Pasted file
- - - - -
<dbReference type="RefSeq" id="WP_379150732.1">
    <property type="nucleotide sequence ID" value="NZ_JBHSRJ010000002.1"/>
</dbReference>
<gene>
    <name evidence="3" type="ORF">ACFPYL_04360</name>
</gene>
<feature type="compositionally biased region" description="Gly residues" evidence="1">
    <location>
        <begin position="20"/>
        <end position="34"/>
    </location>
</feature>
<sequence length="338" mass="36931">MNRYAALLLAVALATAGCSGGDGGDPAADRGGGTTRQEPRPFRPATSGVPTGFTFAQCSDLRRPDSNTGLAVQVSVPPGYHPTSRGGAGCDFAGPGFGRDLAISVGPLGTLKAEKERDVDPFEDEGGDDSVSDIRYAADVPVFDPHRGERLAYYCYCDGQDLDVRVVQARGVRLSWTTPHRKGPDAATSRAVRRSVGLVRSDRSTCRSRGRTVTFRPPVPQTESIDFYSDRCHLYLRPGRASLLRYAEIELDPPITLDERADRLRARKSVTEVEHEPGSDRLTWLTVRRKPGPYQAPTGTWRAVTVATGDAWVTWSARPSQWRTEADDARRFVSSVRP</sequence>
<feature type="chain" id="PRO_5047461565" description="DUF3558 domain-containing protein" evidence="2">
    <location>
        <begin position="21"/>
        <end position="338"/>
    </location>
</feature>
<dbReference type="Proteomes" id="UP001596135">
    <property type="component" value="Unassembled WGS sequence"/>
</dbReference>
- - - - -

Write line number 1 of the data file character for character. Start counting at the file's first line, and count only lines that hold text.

<dbReference type="RefSeq" id="WP_379150732.1">